Adequate Rulers and Kingdoms, Wednesday of the 20th Week of Ordinary Time (I), August 21, 2013

Fr. Roger J. Landry
St. Bernadette Parish, Fall River, MA
Wednesday of the 20th Week in Ordinary Time, Year I
Memorial of Pope St. Pius X
August 21, 2013
Judges 9:6-15, Ps 21, Mt 20:1-16

To listen to an audio recording of this homily, please click here: 

 

This is a summary of the points made in the homily:

  •  In the first reading from the Book of Judges, we see how the citizens of Shechem and Beth-Millo (representing all Israelites) erred in their desire for a ruler. They wanted Gideon to serve as their stable judge and ruler, whereas what God wanted was for him to serve as their judge and ruler. When Gideon refused, Abimelech, one of his 70 sons, took notice. After Gideon was dead, he attempted to slaughter all of his brothers so that he could be king, killing every single last one except Jotham who escaped. Abimelech was a terrible king, killing not only his brothers but many of the citizens. That was the prophetic parable of Jotham in today’s first reading, that when the desire for a ruler other than God becomes intense, we’re not going to be the best rulers, like the Olive, or the Fig, or the Vine. Instead we’ll get destructive buckwheat. The point is when we’re not going to let the Lord rule over us, we’ll accept even despots, because we’re already despots over ourselves.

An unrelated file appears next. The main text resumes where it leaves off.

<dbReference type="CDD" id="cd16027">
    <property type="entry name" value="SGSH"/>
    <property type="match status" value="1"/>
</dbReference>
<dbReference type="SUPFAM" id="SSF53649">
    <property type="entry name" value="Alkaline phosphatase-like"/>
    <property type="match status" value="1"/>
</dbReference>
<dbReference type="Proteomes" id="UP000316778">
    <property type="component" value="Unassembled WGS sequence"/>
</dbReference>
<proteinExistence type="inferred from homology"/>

• We’re made to have the Lord rule over us and we see something about his rule in the parable of the Kingdom in the Gospel. The kingdom is not only the generous gift of the Lord, but also a great responsibility for us to go to work in the kingdom. The master in the parable doesn’t give denarii to those in the square, but only to those who work, even if they get to work late. Likewise, for us to allow the Lord to rule over us, we have to accept our responsibility in his rule, to go to the vineyard that is ripe for the harvest and to roll up our sleeves and work. Allowing the Lord to reign means accepting our participative self-rule.